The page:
skip to main content

Title: A hidden Rodinian lithospheric keel beneath Zealandia, Earth's newly recognized continent
Abstract We present a data set of >1500 in situ O-Hf-U-Pb zircon isotope analyses that document the existence of a concealed Rodinian lithospheric keel beneath continental Zealandia. The new data reveal the presence of a distinct isotopic domain of Paleozoic–Mesozoic plutonic rocks that contain zircon characterized by anomalously low δ18O values (median = +4.1‰) and radiogenic εHf(t) (median = +6.1). The scale (>10,000 km2) and time span (>>250 m.y.) over which plutonic rocks with this anomalously low-δ18O signature were emplaced appear unique in a global context, especially for magmas generated and emplaced along a continental margin. Calculated crustal-residence ages (depleted mantle model, TDM) for this low-δ18O isotope domain range from 1300 to 500 Ma and are interpreted to represent melting of a Precambrian lithospheric keel that was formed and subsequently hydrothermally altered during Rodinian assembly and rifting. Recognition of a concealed Precambrian lithosphere beneath Zealandia and the uniqueness of the pervasive low-δ18O isotope domain link Zealandia to South China, providing a novel test of specific hypotheses of continental block arrangements within Rodinia.  more » « less
Award ID(s):
1650183 1655152
Author(s) / Creator(s):
; ; ; ; ; ; ;
Date Published:
Journal Name:
Page Range / eLocation ID:
1009 to 1014
Medium: X
Sponsoring Org:
National Science Foundation
More Like this
  1. Abstract We present >500 zircon δ18O and Lu-Hf isotope analyses on previously dated zircons to explore the interplay between spatial and temporal magmatic signals in Zealandia Cordillera. Our data cover ~8500 km2 of middle and lower crust in the Median Batholith (Fiordland segment of Zealandia Cordillera) where Mesozoic arc magmatism along the paleo-Pacific margin of Gondwana was focused along an ~100 km wide, arc-parallel zone. Our data reveal three spatially distinct isotope domains that we term the eastern, central, and western isotope domains. These domains parallel the Mesozoic arc-axis, and their boundaries are defined by major crustal-scale faults that were reactivated as ductile shear zones during the Early Cretaceous. The western isotope domain has homogenous, mantle-like δ 18O (Zrn) values of 5.8 ± 0.3‰ (2 and initial εHf (Zrn) values of +4.2 ± 1.0 (2 The eastern isotope domain is defined by isotopically low and homogenous δ18O (Zrn) values of 3.9 ± 0.2‰ and initial εHf values of +7.8 ± 0.6. The central isotope domain is characterized by transitional isotope values that display a strong E-W gradient with δ18O (Zrn) values rising from 4.6 to 5.9‰ and initial εHf values decreasing from +5.5 to +3.7. We find that the isotope architecture of the Median Batholith was in place before the initiation of Mesozoic arc magmatism and pre-dates Early Cretaceous contractional deformation and transpression. Our data show that Mesozoic pluton chemistry was controlled in part by long-lived, spatially distinct isotope domains that extend from the crust through to the upper mantle. Isotope differences between these domains are the result of the crustal architecture (an underthrusted low-δ18O source terrane) and a transient event beginning at ca. 129 Ma that primarily involved a depleted-mantle component contaminated by recycled trench sediments (10–20%). When data showing the temporal and spatial patterns of magmatism are integrated, we observe a pattern of decreasing crustal recycling of the low-δ18O source over time, which ultimately culminated in a mantle-controlled flare-up. Our data demonstrate that spatial and temporal signals are intimately linked, and when evaluated together they provide important insights into the crustal architecture and the role of both stable and transient arc magmatic trends in Cordilleran batholiths.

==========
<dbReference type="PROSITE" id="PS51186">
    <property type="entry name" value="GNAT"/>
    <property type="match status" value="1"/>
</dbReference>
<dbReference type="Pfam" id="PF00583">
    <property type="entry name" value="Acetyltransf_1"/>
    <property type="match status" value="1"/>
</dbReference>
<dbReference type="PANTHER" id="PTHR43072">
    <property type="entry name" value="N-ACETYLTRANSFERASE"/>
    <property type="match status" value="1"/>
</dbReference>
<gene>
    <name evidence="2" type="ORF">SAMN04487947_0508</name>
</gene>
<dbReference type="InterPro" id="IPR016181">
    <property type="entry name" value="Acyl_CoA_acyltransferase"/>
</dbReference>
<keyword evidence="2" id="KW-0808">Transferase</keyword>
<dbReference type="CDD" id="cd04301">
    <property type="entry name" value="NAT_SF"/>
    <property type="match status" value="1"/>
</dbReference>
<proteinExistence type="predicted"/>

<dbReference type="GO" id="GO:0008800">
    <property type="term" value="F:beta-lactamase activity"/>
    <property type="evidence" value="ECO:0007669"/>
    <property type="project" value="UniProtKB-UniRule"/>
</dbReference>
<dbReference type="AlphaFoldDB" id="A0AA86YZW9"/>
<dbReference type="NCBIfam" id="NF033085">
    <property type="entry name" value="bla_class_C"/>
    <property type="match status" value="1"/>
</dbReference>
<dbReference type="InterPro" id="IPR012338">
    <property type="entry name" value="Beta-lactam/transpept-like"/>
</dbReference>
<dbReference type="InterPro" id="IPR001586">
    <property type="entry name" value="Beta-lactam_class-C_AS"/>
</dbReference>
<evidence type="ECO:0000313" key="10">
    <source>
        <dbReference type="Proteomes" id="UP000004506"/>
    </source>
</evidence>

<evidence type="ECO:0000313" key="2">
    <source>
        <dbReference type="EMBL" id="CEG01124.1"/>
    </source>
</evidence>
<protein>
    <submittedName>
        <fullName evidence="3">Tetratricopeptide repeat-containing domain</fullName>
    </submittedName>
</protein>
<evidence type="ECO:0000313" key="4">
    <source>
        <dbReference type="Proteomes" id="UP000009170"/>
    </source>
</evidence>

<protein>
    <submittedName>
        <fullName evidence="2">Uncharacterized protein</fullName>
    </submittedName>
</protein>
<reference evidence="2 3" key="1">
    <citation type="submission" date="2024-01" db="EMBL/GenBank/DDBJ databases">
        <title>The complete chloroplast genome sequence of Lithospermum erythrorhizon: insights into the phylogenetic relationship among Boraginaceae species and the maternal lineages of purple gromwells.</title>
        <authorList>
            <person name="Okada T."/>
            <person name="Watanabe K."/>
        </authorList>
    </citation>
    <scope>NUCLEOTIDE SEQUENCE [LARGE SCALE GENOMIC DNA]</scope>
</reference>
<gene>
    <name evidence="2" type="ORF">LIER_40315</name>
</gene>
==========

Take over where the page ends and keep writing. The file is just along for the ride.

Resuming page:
more » « less
  2. Nearly two decades since the first oxygen isotope (δ18O) studies of zircon in the Sierra Nevada Batholith, California, USA, a far more extensive picture of spatial and temporal patterns of magmatic δ18O has emerged in parallel with a tenfold increase in geochronologic coverage, and many new radiogenic isotope (Sr, Nd, Hf) analyses. Over this time, models of Cordilleran-type arc systems have sought to elucidate flare-ups of magmatism as cyclic, with radiogenic isotope “excursions” tracing variable input of crust and mantle into arc magmas [e.g., 1]. Such models haven't incorporated oxygen isotopes to full advantage because of apparent complexity in the signals they record [2]. New, single zircon δ18O analyses—of plutonic, volcanic, and detrital zircon—from the Sierra amplifiing the findings of previous studies [e.g., 3], that δ18O records are well-suited for detecting relatively fast (<10 million year) recycling of subducted supracrustal rock and accreted terranes in forearc settings. Such recycling is not resolved by radiogenic isotope systems. A wealth of new volcanic δ18O zircon data from the Sierra, along with δ18O of hydrothermal minerals like skarn garnet, also records periods of significant δ18O “pull-downs” as lower-δ18O hydrothermal waters alter surface rocks whose assimilation subsequently embeds these surface signals in silicic volcanic systems. Such re-melting and volcanic episodes are often brief (< 5 million years) and small volume, so have often been overlooked, however such, δ18O values may be key to detecting plutonic from volcanic zircon in detrital records when used in conjunction with trace elements. Low-δ18O domains are becoming recognized in other arcs and to be useful to detect episodic resampling of crustal domains [4]. Morover, discovery of fossil low-δ18O systems in screens of wallrock in mid-crustal levels [e.g., 5] documents wholesale rapid burial of these domains in arcs, during transitions to episodes of shortening or transpression. All together, zircon δ18O uniquely traces surface- to-source transport and recycling in Cordilleran arcs as it relates to changing arc stress regime, at periods that may fail to be recorded in excursions of radiogenic isotopes, such as relaxation of stress regimes in upper plate domains. [1] DeCelles, P. G. et al. Nature Geoscience 2, 251-257 (2009) ; [2] Chapman, J. B. et al. Lithos 398- 299, (2021); [3] Lackey, J. S., et. al. J. Petrology 49, 1397–1426 (2008); [4] Turnbull, R. E. et al. Gondwana Res. 121, 436-471; [5] Ryan-Davis, J. et al. Contributions to Min. and Pet 174, 19 (2019)